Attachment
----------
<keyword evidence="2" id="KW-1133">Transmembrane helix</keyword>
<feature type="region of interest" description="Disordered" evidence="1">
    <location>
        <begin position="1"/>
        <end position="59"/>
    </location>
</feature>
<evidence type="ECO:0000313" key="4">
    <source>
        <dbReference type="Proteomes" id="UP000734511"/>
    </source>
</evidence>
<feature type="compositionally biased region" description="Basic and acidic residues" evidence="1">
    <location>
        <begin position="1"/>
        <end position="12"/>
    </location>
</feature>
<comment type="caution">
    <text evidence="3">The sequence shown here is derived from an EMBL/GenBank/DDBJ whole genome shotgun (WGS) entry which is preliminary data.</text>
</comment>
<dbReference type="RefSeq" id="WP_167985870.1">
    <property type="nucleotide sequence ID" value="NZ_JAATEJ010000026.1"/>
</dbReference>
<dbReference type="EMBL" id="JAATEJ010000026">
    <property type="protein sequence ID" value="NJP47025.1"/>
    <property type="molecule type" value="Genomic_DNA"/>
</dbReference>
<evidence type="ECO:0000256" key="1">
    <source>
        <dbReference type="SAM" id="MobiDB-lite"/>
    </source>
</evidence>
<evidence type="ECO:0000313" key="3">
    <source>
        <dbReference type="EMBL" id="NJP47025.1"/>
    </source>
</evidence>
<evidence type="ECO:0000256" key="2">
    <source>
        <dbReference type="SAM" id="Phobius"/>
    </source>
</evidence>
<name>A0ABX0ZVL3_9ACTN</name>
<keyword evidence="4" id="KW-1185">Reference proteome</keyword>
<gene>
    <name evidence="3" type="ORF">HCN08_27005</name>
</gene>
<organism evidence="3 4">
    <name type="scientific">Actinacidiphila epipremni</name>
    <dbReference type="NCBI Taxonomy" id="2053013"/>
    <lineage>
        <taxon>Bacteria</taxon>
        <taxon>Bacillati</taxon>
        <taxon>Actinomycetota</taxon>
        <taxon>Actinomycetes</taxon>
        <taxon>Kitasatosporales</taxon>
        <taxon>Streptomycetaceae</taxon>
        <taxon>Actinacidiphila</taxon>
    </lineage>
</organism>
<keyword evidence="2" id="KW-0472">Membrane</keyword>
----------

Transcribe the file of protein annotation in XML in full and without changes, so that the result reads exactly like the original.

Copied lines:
<keyword evidence="2" id="KW-1133">Transmembrane helix</keyword>
<feature type="region of interest" description="Disordered" evidence="1">
    <location>
        <begin position="1"/>
        <end position="59"/>
    </location>
</feature>
<evidence type="ECO:0000313" key="4">
    <source>
        <dbReference type="Proteomes" id="UP000734511"/>
    </source>
</evidence>
<feature type="compositionally biased region" description="Basic and acidic residues" evidence="1">
    <location>
        <begin position="1"/>
        <end position="12"/>
    </location>
</feature>
<comment type="caution">
    <text evidence="3">The sequence shown here is derived from an EMBL/GenBank/DDBJ whole genome shotgun (WGS) entry which is preliminary data.</text>
</comment>
<dbReference type="RefSeq" id="WP_167985870.1">
    <property type="nucleotide sequence ID" value="NZ_JAATEJ010000026.1"/>
</dbReference>
<dbReference type="EMBL" id="JAATEJ010000026">
    <property type="protein sequence ID" value="NJP47025.1"/>
    <property type="molecule type" value="Genomic_DNA"/>
</dbReference>
<evidence type="ECO:0000256" key="1">
    <source>
        <dbReference type="SAM" id="MobiDB-lite"/>
    </source>
</evidence>
<evidence type="ECO:0000313" key="3">
    <source>
        <dbReference type="EMBL" id="NJP47025.1"/>
    </source>
</evidence>
<evidence type="ECO:0000256" key="2">
    <source>
        <dbReference type="SAM" id="Phobius"/>
    </source>
</evidence>
<name>A0ABX0ZVL3_9ACTN</name>
<keyword evidence="4" id="KW-1185">Reference proteome</keyword>
<gene>
    <name evidence="3" type="ORF">HCN08_27005</name>
</gene>
<organism evidence="3 4">
    <name type="scientific">Actinacidiphila epipremni</name>
    <dbReference type="NCBI Taxonomy" id="2053013"/>
    <lineage>
        <taxon>Bacteria</taxon>
        <taxon>Bacillati</taxon>
        <taxon>Actinomycetota</taxon>
        <taxon>Actinomycetes</taxon>
        <taxon>Kitasatosporales</taxon>
        <taxon>Streptomycetaceae</taxon>
        <taxon>Actinacidiphila</taxon>
    </lineage>
</organism>
<keyword evidence="2" id="KW-0472">Membrane</keyword>